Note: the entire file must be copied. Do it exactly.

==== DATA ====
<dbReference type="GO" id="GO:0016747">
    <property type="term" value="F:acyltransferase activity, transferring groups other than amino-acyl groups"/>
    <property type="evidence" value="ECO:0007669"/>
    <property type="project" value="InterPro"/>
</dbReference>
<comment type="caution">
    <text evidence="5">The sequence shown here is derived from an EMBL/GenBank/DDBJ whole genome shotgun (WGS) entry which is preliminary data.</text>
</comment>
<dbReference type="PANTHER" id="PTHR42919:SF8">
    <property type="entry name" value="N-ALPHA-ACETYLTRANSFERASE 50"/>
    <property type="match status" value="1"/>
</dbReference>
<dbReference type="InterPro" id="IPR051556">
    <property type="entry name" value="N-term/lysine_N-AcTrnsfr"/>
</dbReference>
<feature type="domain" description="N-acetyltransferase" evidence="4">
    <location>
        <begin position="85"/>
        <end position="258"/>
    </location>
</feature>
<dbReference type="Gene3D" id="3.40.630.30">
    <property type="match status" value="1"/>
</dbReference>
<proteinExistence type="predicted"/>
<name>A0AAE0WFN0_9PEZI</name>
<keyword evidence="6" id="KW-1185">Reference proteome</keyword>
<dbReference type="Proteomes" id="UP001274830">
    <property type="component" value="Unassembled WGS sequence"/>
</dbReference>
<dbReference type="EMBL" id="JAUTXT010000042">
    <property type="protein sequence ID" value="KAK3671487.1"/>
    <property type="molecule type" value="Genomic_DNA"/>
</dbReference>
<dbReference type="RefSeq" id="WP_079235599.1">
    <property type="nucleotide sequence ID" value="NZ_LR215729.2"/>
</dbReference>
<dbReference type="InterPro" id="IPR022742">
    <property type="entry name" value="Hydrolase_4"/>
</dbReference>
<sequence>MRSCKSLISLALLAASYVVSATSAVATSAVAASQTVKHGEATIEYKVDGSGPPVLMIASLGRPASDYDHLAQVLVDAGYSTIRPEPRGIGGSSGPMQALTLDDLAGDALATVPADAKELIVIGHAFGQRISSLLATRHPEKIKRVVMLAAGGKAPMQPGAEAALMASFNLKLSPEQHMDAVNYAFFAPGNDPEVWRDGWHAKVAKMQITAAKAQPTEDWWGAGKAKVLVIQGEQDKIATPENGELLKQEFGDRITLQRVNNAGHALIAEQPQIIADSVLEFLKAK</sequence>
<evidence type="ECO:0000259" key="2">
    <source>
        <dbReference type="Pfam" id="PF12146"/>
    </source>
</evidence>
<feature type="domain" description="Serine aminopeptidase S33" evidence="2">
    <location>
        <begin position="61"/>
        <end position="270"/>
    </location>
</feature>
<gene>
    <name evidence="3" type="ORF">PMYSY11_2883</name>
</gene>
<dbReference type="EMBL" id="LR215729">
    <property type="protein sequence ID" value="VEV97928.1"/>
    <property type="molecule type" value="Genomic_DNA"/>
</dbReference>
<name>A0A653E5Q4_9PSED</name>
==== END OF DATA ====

<dbReference type="GO" id="GO:0016747">
    <property type="term" value="F:acyltransferase activity, transferring groups other than amino-acyl groups"/>
    <property type="evidence" value="ECO:0007669"/>
    <property type="project" value="InterPro"/>
</dbReference>
<comment type="caution">
    <text evidence="5">The sequence shown here is derived from an EMBL/GenBank/DDBJ whole genome shotgun (WGS) entry which is preliminary data.</text>
</comment>
<dbReference type="PANTHER" id="PTHR42919:SF8">
    <property type="entry name" value="N-ALPHA-ACETYLTRANSFERASE 50"/>
    <property type="match status" value="1"/>
</dbReference>
<dbReference type="InterPro" id="IPR051556">
    <property type="entry name" value="N-term/lysine_N-AcTrnsfr"/>
</dbReference>
<feature type="domain" description="N-acetyltransferase" evidence="4">
    <location>
        <begin position="85"/>
        <end position="258"/>
    </location>
</feature>
<dbReference type="Gene3D" id="3.40.630.30">
    <property type="match status" value="1"/>
</dbReference>
<proteinExistence type="predicted"/>
<name>A0AAE0WFN0_9PEZI</name>
<keyword evidence="6" id="KW-1185">Reference proteome</keyword>
<dbReference type="Proteomes" id="UP001274830">
    <property type="component" value="Unassembled WGS sequence"/>
</dbReference>
<dbReference type="EMBL" id="JAUTXT010000042">
    <property type="protein sequence ID" value="KAK3671487.1"/>
    <property type="molecule type" value="Genomic_DNA"/>
</dbReference>
<dbReference type="RefSeq" id="WP_079235599.1">
    <property type="nucleotide sequence ID" value="NZ_LR215729.2"/>
</dbReference>
<dbReference type="InterPro" id="IPR022742">
    <property type="entry name" value="Hydrolase_4"/>
</dbReference>
<sequence>MRSCKSLISLALLAASYVVSATSAVATSAVAASQTVKHGEATIEYKVDGSGPPVLMIASLGRPASDYDHLAQVLVDAGYSTIRPEPRGIGGSSGPMQALTLDDLAGDALATVPADAKELIVIGHAFGQRISSLLATRHPEKIKRVVMLAAGGKAPMQPGAEAALMASFNLKLSPEQHMDAVNYAFFAPGNDPEVWRDGWHAKVAKMQITAAKAQPTEDWWGAGKAKVLVIQGEQDKIATPENGELLKQEFGDRITLQRVNNAGHALIAEQPQIIADSVLEFLKAK</sequence>
<evidence type="ECO:0000259" key="2">
    <source>
        <dbReference type="Pfam" id="PF12146"/>
    </source>
</evidence>
<feature type="domain" description="Serine aminopeptidase S33" evidence="2">
    <location>
        <begin position="61"/>
        <end position="270"/>
    </location>
</feature>
<gene>
    <name evidence="3" type="ORF">PMYSY11_2883</name>
</gene>
<dbReference type="EMBL" id="LR215729">
    <property type="protein sequence ID" value="VEV97928.1"/>
    <property type="molecule type" value="Genomic_DNA"/>
</dbReference>
<name>A0A653E5Q4_9PSED</name>